Canadian soldiers patrolling the volatile Panjwaii district of southern Afghanistan captured two Afghan men believed to have handled explosives.
The incident happened near Forward Operating Base Sperwan Ghar, said CBC News reporter James Cudmore, who accompanied the patrol.
A small group of soldiers of the Quebec-based 3rd Battalion, Royal 22nd Regiment had been conducting a foot patrol through a built-up area, Cudmore said.
The patrol, conducted this past week,was intended as a show of force, military officials said.
"Soldiers spent roughly four hours in the area walking down narrow alleyways, and around high, mud-walled compounds," Cudmore said.
Two and a half hours into the patrol, the soldiers encountered three young men in a small Toyota truck.
"It's uncommon for Afghans in rural Kandahar to operate a vehicle without a full load of passengers," Cudmore said.
Under questioning by Canadian soldiers and an Afghan interpreter, the men were found to be carrying more money than is typical for local Afghans to carry.
"These facts combined made the Canadians suspicious," Cudmore said.
The Canadian patrol commander, identified as Sgt. Yan, ordered a military combat engineer to perform a field chemical test on the men. The test determines the presence of gunshot residue or chemicals commonly found in explosives.
Once the test was done, two of the men were found to have— at the very least— been in contact with explosive material and the men were ordered arrested, the military said. The men were searched and had their hands bound with plastic ties.
"It was the first time that I caught someonewho tested positive for the test," Yan told CBC News.
"I was asking a lot of questions in my head, if I bring them back or not, and I took the decision to do that."
While the patrol determined how best to handle the prisoners, a large crowd of local Afghans gathered around the patrol. A small group ofelders tried to convince the Canadians the men were innocent.
One offered to take responsibility for the men, invoking an ancient Pashtun tribal code that is still popular in the area and which compels Afghans to provide shelter and safe harbour to those who ask for it.
The area the patrol was operating in is inaccessible to large Canadian armoured vehicles.
"The roads are sometimes too narrow for anything larger than a motor bike," Cudmore said.
In addition, the walled compounds that form the large part of the terrain in the region are marked by one-metre tall agricultural walls that support grape vines in bloom.The walls made the possibility of landing a helicopter in the area nearly impossible.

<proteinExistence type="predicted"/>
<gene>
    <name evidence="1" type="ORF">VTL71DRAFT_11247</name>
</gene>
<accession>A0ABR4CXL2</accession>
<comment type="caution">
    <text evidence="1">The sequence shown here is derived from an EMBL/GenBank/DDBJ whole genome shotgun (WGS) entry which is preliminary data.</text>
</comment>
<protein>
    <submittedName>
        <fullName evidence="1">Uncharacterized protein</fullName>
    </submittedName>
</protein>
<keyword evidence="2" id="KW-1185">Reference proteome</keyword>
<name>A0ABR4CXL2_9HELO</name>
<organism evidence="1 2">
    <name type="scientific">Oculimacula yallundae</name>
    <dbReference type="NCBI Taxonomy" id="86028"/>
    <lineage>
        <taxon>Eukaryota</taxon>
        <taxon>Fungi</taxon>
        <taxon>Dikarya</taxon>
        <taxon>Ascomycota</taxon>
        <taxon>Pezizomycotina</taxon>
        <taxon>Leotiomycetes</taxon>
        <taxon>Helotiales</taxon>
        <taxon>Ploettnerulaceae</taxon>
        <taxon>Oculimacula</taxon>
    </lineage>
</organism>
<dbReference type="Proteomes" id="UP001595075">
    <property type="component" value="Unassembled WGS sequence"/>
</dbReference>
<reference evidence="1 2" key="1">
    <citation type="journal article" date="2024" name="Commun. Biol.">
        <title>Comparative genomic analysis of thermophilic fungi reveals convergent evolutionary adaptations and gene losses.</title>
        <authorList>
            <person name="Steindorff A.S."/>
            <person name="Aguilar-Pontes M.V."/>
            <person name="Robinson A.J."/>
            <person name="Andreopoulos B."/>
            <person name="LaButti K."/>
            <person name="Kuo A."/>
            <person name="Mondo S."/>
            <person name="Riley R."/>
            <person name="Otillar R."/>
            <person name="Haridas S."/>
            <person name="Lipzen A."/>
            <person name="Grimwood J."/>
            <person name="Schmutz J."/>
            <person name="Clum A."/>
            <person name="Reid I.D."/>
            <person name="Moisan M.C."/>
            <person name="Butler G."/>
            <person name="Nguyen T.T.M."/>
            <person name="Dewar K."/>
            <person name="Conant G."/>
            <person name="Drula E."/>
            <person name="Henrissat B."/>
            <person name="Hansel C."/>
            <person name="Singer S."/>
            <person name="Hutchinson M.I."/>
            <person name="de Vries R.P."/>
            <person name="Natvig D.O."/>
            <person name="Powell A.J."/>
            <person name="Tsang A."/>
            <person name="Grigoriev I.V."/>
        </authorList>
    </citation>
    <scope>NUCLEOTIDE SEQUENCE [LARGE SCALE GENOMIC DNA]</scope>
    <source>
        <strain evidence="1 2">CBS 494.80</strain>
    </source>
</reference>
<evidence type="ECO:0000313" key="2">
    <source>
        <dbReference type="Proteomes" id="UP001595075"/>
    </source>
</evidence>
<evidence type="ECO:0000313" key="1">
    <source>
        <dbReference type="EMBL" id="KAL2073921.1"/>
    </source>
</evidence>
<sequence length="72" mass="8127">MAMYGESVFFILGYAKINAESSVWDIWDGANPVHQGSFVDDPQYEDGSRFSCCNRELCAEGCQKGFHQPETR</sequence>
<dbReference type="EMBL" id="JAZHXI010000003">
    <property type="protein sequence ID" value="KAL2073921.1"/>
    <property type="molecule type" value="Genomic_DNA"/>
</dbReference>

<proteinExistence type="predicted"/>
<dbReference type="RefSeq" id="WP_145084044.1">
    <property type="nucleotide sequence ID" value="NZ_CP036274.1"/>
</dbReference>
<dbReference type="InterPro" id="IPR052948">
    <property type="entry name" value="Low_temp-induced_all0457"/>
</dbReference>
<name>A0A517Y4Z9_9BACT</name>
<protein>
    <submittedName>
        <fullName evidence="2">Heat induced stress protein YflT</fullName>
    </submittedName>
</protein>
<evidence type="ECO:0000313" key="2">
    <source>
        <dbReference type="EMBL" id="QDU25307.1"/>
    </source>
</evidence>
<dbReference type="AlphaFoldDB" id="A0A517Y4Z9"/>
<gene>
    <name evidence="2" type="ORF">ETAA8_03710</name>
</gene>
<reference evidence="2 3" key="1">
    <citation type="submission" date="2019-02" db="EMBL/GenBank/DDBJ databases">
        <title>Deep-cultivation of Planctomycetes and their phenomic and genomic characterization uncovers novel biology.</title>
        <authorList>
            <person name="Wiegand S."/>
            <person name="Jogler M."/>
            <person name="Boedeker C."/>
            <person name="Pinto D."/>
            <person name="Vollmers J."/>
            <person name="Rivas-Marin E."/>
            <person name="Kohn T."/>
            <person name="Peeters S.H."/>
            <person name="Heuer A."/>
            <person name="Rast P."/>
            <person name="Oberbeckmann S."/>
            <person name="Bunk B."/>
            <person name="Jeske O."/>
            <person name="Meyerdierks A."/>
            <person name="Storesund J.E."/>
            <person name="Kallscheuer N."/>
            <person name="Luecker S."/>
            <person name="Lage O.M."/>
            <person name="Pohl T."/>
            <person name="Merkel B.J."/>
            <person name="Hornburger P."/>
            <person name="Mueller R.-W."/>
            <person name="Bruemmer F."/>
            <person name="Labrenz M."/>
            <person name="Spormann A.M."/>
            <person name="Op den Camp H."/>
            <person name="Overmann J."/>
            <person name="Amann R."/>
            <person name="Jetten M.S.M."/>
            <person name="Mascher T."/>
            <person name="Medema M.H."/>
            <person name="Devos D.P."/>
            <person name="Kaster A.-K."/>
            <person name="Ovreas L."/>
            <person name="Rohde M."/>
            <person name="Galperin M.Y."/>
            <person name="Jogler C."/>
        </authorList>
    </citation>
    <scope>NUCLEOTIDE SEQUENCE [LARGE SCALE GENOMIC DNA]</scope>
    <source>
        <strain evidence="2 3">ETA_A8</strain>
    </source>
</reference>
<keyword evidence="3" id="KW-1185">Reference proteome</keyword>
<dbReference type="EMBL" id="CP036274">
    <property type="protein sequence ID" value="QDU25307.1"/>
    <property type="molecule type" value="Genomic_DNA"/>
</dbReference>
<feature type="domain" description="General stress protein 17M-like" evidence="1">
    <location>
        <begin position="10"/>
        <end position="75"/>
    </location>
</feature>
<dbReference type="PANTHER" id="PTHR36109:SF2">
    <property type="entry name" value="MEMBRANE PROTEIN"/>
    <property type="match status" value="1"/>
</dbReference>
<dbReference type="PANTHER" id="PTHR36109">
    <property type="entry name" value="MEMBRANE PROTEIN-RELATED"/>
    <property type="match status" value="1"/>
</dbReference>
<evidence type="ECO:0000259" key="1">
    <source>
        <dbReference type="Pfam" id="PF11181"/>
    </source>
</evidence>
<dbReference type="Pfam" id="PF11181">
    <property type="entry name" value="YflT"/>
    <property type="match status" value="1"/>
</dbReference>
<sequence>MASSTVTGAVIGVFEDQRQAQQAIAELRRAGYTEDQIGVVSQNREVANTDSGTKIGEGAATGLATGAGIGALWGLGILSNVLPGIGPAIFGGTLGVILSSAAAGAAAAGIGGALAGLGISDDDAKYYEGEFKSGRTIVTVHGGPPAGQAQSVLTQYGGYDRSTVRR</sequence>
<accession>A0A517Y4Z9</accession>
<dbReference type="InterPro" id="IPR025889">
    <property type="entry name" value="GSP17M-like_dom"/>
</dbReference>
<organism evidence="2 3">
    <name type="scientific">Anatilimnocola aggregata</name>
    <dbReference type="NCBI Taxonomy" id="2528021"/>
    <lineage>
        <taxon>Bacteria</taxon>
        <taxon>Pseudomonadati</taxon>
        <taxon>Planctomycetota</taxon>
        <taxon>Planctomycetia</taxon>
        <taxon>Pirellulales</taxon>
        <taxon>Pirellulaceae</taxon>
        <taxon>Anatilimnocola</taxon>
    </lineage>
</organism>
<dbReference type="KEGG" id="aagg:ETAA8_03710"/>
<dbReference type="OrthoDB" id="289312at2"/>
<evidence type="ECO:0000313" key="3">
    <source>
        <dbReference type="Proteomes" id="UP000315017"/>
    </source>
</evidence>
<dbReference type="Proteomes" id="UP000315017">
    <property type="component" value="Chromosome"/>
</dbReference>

As a result, the soldiers were forced to march the detainees through the village back to their base, about two kilometres away. CBC News has learned the two men were 22 and 24 years old. They were detained at a nearby Canadian base.
Although the Afghan National Army operates in the region, it refused to take custody of the detainees, citing a local religious holiday. As a result, the detained men were held overnight by Canadian troops until they could be flown to Kandahar Airfield the next day.
The Canadian Forces do not maintain holding cells at all of their forward bases so themen were locked inside a metal shipping container, typically used to ship goods across country or overseas. The detaineeswere provided food, blankets and beds to sleep on, the military told CBC.
Forced to act on evidence, commander says
The local Canadian commander, Maj. Patrick Robichaud, said his soldiers were forced to detain the men as a result of the chemical evidence gathered on patrol.
"They will be investigated and if there's anything that indicates that they're not tied intowhat we found on them, then we'll let them go," Robichaud told CBC News.
"We will then inform the villagers that they have been let go. But in the meantime, we had better be safe than sorry."
"The Canadian military's operating theory is that, at the very least, the men had handled explosives that might be used to build Improvised Explosive Devices," Cudmore said.
The majority of Canadian soldiers killed in Afghanistan have been killed by such devices, or in suicide attacks.
"Catching someone involved in either manufacturing, transporting or laying such devices would be considered a tactical coup," Cudmore said.
Over the past year, the Canadian Forces has struggled through a political debate about its detainee-handling procedures.
Those procedures require all detainees captured by Canadian soldiers to be handed over to Afghan security forces within 96 hours.This period may be extended, in rare circumstances.
Canadian Forces officials at the Kandahar airfield have so far refused to confirm whether the detainees have been turned over to Afghan police.